So, it's New Year's Day, 2021. A prime, if blasé, time for some reflection and resolutions. Fair warning, this is a bit of a ramble.
For obvious reasons that do not need to be reiterated, 2020 has been an awful year, even if it started off well. In those first two and half months or so, I had a lot of hope and optimism for new opportunities, where I thought I could really improve upon myself. And I think, to at least a small extent, I did improve for the first couple months. I was abroad, meeting strangers here and there, and having a rather nice time. I had some money to spare, and I was spending a lot of time outdoors in nature. But as everyone should know by now, the world had other plans from about March onward, and those good times abruptly came to an end. And though things since then have not been absolutely terrible, they are not getting better, especially considering how things are going presently. As such, 2021 probably won't be any better for quite some time, if it is much better at all. If things do get better in this new year, it probably will not be until September or so, and the subsequent final quarter of the year. Maybe by then the vaccine can be rolled out on a wide scale, and some real sense of normalcy can resume. In the meantime, I'm at least thankful that it has not been worse for me and mine.
While this may be the situation, I think 2020, with its ample time for reflection, has taught me at least one thing. Even if an embarrassingly large portion of that down time was spent wallowing. Though it may be my own naivety, I do think I have a better sense of how I can make this next year better because of all that time I had on my hands. If I want to be better, I need to pursue a more focused, ascetic lifestyle. I need to select some essential interests to hone, and try my best to not give into laziness and vice. However, even with this notion identified, I fear that in order to work on overcoming my longstanding issues, I am stuck between a rock and a hard place.
On one hand, I deal with a constant level of stress and anxiety, that becomes especially acute during certain periods of my studies. Work has brought it on in the past as well, but employment is uncertain right now and not a major focus for the time being. Anyway, as a result of this stress and anxiety, I partake in alcohol, video games, cannabis, pornography, and other distractions to “relax,” or more rather, turn my mind off. Partaking in these activities messes with me in a lot of ways. Without getting into too much detail, my stress is only temporarily abated and my anxieties only are heightened, and I end up feeling increasingly depressed. The net result is ultimately negative. As a result, a vicious positive feedback loop emerges, where in order to cope, I increasingly return to vice. As far as I can tell, I do not have sufficient, sober coping mechanisms. I need to change this, if I am to live a more ascetic lifestyle. Moderation and conscious use of time is going to be my goal going forward, even if the hurdles are great.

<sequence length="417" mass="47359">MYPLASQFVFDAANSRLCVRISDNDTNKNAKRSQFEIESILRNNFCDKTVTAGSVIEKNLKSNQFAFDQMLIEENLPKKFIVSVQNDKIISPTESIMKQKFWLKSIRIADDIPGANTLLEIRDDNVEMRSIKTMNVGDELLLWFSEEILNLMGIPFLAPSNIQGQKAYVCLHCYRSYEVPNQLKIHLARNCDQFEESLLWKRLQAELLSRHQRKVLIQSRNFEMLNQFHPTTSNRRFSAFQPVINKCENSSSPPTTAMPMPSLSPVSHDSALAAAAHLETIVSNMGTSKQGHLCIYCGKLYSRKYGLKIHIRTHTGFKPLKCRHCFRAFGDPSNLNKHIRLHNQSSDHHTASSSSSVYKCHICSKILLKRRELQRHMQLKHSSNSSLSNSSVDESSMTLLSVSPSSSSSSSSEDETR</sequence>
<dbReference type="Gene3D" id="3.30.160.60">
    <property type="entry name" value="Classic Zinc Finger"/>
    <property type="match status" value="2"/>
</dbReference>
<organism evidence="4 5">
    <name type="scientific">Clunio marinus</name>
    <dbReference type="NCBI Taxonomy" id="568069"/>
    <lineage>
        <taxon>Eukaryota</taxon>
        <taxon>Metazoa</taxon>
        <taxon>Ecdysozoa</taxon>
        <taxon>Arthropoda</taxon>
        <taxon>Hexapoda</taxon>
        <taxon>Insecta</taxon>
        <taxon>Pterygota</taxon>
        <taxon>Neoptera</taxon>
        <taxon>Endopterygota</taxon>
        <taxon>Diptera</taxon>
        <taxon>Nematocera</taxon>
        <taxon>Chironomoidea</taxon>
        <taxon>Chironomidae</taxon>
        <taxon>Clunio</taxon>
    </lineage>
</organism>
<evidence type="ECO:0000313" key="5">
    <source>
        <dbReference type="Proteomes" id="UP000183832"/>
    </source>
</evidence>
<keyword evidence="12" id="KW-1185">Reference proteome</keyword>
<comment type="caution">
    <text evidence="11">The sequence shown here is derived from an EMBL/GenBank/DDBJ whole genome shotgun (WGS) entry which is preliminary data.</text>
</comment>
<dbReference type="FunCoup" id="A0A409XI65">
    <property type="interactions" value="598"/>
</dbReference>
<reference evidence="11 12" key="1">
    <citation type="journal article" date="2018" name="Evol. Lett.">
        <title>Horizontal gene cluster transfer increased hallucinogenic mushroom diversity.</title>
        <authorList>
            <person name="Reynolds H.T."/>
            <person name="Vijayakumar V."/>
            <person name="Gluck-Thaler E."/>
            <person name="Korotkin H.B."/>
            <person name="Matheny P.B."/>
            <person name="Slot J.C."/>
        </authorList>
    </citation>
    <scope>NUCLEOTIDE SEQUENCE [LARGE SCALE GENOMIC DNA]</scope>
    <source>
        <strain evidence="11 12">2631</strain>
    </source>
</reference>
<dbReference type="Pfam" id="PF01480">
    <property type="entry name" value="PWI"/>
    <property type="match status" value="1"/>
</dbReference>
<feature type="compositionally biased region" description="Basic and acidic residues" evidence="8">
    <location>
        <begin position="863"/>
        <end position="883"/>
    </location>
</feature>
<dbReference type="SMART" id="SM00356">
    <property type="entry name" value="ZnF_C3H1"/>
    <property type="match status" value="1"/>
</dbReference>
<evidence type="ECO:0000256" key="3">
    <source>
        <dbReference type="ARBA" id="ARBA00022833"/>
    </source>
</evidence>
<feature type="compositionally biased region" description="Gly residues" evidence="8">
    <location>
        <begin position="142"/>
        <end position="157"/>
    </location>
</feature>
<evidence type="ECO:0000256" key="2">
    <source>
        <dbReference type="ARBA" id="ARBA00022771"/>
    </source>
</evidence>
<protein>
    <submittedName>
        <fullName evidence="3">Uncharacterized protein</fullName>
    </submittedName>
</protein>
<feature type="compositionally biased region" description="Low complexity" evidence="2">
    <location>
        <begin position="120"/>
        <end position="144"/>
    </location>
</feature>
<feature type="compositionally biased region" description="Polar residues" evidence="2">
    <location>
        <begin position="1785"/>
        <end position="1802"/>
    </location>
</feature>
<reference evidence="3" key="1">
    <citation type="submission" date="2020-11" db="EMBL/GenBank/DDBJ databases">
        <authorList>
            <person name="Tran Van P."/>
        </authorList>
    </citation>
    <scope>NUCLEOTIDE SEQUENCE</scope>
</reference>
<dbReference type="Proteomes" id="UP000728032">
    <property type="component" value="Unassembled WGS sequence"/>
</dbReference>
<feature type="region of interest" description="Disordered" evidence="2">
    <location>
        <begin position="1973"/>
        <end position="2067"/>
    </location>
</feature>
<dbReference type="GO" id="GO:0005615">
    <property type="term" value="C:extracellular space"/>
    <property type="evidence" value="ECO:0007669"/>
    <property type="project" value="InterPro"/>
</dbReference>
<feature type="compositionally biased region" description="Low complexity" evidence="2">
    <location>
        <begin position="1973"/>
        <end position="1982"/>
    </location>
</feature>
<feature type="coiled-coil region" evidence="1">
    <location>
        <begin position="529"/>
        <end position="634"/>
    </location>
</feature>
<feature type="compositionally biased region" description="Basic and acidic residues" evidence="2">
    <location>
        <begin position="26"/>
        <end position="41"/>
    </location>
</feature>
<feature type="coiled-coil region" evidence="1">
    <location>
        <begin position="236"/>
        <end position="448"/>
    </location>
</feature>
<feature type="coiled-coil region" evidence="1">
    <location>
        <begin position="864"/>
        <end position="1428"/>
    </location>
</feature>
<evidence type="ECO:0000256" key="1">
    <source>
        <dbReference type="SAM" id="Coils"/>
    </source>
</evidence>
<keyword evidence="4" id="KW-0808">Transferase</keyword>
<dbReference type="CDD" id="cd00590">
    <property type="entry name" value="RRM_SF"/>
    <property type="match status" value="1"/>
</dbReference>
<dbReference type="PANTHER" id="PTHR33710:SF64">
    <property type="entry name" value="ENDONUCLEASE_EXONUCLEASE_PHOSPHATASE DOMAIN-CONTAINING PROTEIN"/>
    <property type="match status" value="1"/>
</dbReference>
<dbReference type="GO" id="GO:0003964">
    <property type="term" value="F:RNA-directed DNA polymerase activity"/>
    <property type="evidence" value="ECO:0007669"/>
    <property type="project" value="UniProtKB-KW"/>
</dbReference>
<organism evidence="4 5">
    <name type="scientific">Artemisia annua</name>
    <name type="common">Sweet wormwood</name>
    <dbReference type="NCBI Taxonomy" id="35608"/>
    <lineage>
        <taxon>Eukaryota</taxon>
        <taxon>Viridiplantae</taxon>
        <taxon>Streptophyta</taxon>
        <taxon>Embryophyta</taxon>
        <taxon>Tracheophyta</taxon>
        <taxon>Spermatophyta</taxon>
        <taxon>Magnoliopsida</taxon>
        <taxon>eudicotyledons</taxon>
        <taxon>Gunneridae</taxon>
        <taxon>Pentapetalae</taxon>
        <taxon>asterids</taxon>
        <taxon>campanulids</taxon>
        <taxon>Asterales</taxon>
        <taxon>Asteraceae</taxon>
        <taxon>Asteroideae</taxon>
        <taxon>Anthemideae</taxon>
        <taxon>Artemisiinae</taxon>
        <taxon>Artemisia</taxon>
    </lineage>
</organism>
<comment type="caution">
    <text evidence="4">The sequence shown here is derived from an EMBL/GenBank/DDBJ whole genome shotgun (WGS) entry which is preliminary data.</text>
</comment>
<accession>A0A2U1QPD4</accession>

However, on the other hand, there are strong driving forces to partake in some of these vices, independent of my stressors and their subsequent anxieties. Much of my physical social interaction hinges on the consumption of alcohol, as it is the social lubricant, I suppose. Alternatively, my digital social interactions often centre around the playing of video games, and those are similarly pernicious to alcohol in my experience. Both are similarly mind numbing and intoxicating in their own rights. Both make me want cannabis to enhance their respective experiences. And so on. Beyond this, there is also the issue of sleep, eating, and exercise. All of those become increasingly hard to adequately pursue when I'm burnt out. And then I run out of time, and I have to stay indoors exclusively for long hours, because I've mismanaged my time and I have deadlines to meet.
As I write this, I think I have sufficiently made my problems clear for the purposes of this exercise. I could go into painstaking detail, but then I worry that this exercise will become similar to what I am trying to avoid. I think writing instead of aimless internet browsing, video game playing, and entertainment watching is more productive and encouraging for self-improvement, but I cannot just let it become another distraction. I believe I am capable of improving my self-control. I want to write more. I want to read more. I want to learn how to play chess adequately. I do not think I can simply become a teetotalling Luddite, as much as I might want to at times, and I think I can find a better balance between work, relaxation, and leisure. I do not want another year of my youth to slip by on account of me feeling sorry for myself and my situation. I'll probably never be satisfied with my progress, but goddamn it, I want to get better.
If you're reading this, maybe you have felt similar things. Maybe you think I'm writing this in a manic burst. You're might be right. If you expected a list of resolutions with cleanly cut goals and deadlines, you are mistaken. I'm not good with those. They only serve to hurt more if I fall off the wagon, at least in my experience. These few paragraphs are more so about me, as egotistical as that is. I needed to write this as a reminder for myself at least. I think sharing it will make it more real to me, even if no one reads it.
I hope to write again on here soon. This is not my first time trying to write at the beginning of a new year.